• Femoral neuropathies – These neuropathies affect the femoral nerve, which starts from the pelvis to the leg.

Image is of a gci nerve bundle that is inflamed, concept of traumatic injuries can cause neuropathy.

Diagnosis of Peripheral Nerve Injury

Physicians have an extensive list of diagnosis tools they can use to fully determine the extent and location of the nerve injury or damage.

Some of the diagnostic tools we use to determine the extent and location of nerve damage that causes neuropathy include:

  • Physical and neurological exams
  • Electromyography
  • Nerve conduction velocity
  • MRI
  • CT Scan
  • Nerve Biopsy

With a proper diagnosis of the problem area, our doctors can develop a bespoke treatment plan that takes into account your actual injuries, pain level, and all the other factors that influence your condition.

Treatment Options for Trauma-Caused Neuropathy at Chicago Personal Injury Centers

Without proper treatment, neuropathy tends to worsen over time, with the pain increasing and the symptoms worsening. As such, seeking prompt treatment is essential for helping you recover from your injury, as well as identifying and remediating causes of neuropathy.

For chronic nerve pain, one of the best treatment options is physical therapy. It helps reduce the symptoms and improve pain by enhancing your body’s ability to heal the nerves.

Medication management may include pain medication, antidepressant, or anticonvulsant medication, which helps patients with nerve pains.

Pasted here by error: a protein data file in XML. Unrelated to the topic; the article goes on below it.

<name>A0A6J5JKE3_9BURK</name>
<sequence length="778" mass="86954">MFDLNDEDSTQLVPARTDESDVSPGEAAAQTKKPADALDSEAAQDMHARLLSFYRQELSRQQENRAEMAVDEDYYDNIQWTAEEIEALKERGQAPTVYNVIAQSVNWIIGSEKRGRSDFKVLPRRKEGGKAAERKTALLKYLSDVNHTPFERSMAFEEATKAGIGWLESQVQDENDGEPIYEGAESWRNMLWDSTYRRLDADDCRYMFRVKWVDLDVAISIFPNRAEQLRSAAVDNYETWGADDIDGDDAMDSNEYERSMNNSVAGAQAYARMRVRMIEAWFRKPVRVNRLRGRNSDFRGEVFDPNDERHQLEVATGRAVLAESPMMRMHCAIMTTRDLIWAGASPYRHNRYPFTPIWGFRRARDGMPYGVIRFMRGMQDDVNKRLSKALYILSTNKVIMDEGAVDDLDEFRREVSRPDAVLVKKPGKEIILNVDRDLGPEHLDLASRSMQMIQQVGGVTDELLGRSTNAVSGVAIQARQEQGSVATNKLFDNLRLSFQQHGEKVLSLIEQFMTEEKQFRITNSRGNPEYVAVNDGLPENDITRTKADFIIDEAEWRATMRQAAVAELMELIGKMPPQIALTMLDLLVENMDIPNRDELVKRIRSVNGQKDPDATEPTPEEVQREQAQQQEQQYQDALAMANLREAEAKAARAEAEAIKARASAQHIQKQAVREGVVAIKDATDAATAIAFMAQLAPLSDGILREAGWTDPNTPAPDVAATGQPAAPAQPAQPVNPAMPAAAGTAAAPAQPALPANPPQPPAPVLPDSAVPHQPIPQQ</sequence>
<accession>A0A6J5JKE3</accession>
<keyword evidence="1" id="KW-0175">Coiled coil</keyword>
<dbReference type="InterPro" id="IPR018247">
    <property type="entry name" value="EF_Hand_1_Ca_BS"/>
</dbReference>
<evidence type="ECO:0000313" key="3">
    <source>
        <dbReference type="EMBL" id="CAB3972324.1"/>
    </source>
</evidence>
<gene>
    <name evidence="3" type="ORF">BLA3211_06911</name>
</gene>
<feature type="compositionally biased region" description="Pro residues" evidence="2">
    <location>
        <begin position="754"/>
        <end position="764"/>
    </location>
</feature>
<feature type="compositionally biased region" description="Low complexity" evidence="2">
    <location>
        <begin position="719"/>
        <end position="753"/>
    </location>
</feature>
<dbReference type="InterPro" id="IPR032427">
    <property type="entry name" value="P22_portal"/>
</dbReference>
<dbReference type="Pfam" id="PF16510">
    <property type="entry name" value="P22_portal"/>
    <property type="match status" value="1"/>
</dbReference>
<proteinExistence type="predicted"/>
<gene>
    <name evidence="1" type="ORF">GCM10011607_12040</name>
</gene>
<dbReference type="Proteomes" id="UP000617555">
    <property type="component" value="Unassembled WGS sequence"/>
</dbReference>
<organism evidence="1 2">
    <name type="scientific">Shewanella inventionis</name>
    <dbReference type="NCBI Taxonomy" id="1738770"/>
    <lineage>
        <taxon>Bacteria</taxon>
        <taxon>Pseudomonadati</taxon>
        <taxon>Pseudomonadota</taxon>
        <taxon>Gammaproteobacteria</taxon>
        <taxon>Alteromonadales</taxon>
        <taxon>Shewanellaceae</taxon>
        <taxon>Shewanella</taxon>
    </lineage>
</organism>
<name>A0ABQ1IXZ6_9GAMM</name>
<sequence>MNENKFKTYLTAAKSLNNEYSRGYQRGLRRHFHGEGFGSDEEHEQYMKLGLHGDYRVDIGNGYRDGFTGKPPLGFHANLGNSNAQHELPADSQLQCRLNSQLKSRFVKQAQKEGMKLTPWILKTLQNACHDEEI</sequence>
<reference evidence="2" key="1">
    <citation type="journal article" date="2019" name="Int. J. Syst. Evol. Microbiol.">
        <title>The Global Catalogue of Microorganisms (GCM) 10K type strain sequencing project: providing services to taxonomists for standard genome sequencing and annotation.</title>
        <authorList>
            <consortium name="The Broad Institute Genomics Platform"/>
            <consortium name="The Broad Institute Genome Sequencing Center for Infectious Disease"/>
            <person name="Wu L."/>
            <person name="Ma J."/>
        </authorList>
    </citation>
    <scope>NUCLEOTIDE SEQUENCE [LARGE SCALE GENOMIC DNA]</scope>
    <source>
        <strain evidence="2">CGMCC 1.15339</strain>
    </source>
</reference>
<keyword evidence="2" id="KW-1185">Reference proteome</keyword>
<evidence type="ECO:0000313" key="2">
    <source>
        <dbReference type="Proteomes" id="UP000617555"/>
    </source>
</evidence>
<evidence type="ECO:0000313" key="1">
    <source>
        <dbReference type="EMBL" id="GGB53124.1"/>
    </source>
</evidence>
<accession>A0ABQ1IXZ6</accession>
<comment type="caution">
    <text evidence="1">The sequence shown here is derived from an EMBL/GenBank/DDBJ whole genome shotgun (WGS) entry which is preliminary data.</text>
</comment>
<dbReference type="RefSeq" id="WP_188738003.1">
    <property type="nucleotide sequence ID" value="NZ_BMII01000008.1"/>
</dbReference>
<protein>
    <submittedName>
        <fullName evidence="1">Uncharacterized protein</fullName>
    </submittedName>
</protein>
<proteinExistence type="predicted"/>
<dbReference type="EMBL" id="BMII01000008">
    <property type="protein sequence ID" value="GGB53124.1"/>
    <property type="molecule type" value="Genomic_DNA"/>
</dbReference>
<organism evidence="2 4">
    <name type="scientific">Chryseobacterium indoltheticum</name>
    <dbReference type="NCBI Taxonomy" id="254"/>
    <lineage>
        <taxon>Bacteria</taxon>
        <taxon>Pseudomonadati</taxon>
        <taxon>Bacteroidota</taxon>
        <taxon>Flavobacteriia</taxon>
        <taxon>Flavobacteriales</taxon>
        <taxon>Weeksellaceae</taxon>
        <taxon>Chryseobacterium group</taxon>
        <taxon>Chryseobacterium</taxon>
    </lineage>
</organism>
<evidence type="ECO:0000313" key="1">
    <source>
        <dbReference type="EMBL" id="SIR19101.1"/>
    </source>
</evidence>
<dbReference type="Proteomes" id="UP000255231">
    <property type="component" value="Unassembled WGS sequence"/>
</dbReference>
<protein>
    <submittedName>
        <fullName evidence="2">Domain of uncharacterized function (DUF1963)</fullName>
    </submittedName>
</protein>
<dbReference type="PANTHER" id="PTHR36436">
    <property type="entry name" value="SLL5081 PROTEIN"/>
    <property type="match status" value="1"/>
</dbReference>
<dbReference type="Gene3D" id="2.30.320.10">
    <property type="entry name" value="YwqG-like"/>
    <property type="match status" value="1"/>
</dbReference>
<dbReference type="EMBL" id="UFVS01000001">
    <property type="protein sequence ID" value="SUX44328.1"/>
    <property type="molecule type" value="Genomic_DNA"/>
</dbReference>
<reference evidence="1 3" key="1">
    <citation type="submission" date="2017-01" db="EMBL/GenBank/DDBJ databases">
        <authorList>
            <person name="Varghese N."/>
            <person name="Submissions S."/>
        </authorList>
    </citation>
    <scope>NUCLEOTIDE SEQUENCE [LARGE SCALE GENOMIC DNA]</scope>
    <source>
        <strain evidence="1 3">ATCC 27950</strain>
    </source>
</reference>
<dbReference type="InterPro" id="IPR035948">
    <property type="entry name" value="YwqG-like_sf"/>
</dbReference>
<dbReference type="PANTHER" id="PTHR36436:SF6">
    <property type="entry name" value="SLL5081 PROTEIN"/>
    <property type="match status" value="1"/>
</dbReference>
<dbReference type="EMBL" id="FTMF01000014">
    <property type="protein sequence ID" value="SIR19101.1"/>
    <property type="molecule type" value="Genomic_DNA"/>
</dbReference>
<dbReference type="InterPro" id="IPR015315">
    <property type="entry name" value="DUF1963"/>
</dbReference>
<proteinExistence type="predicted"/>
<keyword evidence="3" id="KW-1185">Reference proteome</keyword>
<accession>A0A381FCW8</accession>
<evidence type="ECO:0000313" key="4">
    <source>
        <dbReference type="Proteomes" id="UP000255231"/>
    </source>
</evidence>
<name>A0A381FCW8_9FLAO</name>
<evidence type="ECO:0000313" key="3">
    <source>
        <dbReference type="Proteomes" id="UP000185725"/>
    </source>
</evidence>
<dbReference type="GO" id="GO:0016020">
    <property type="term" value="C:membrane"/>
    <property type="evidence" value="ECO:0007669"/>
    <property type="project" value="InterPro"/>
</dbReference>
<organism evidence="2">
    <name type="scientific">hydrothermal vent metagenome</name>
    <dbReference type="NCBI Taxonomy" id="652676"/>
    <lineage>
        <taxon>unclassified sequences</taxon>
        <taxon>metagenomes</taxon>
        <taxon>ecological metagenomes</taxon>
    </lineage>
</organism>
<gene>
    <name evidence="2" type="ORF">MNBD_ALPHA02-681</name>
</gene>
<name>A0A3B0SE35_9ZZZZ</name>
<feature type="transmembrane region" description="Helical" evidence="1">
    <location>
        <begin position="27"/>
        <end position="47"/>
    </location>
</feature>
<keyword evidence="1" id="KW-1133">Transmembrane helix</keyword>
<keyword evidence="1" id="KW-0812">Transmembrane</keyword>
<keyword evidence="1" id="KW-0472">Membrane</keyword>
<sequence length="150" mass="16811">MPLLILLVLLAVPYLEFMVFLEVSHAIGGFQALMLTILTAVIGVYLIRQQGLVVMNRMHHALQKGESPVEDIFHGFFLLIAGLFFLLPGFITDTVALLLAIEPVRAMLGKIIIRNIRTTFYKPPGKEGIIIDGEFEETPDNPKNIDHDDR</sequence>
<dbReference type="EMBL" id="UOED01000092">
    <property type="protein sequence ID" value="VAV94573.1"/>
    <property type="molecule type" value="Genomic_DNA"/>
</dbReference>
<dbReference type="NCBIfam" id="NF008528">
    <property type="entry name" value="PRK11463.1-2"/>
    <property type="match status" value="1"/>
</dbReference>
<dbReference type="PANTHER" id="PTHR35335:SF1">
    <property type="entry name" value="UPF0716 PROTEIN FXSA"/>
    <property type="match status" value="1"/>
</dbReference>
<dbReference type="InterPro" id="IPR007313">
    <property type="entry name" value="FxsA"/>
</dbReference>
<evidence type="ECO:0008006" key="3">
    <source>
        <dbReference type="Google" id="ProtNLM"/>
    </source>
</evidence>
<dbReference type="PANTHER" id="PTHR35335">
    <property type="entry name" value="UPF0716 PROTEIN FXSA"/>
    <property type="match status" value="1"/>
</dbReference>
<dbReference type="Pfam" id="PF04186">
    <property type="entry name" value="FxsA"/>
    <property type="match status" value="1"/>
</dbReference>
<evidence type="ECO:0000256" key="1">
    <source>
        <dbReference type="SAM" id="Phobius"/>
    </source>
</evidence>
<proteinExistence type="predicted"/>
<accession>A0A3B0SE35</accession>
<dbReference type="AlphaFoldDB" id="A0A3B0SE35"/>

In some cases, corticosteroids may be used to reduce inflammation around the nerves that cause compression injury of the nerve. In other cases, nerve blocks may be used to relieve pain on a short-term basis.

Aside from physical therapy and medication, there is also an option for using a transcutaneous electrical nerve stimulation (TENS) unit and spinal cord stimulator treatment to disrupt and/or block neuropathic pain.

Other non-surgical treatments include acupuncture, chiropractic care, relaxation techniques (such as meditation), massage therapy, desensitization techniques, heat and cold therapies, orthotics, and weight loss.

However, in some cases, non-surgical interventions may not suffice in dealing with neuropathy, thereby requiring surgical treatment.

Surgical interventions include outpatient nerve blocks and inpatient procedures to repair, rebuild, reconnect, or remove the injured nerve in the form of nerve repair or nerve graft, free muscle transfer, nerve entrapment surgery, nerve transfer surgery, nerve sheath tumor surgery, or nerve transplant surgery.

Surgery may also be done to release compressed or pinched nerves in the form of open decompression surgery.

Call Our Office Today to Schedule a Consultation With One of Our Neuropathy Experts

At Chicago Personal Injury Centers, we understand the profound impact that traumatic injuries and resulting neuropathy can have on your life. Recognizing the connection between your injury and neuropathy is crucial for obtaining the right diagnosis and treatment.

Our dedicated team is here to support you every step of the way, providing comprehensive care and expert guidance. If you suspect that your traumatic injury has led to neuropathy, don’t hesitate to reach out to us.

We are committed to helping you navigate your recovery and achieve the best possible outcomes for your health and well-being. Contact Chicago Personal Injury Centers today at (773) 482-5800 for a consultation and take the first step towards reclaiming your life.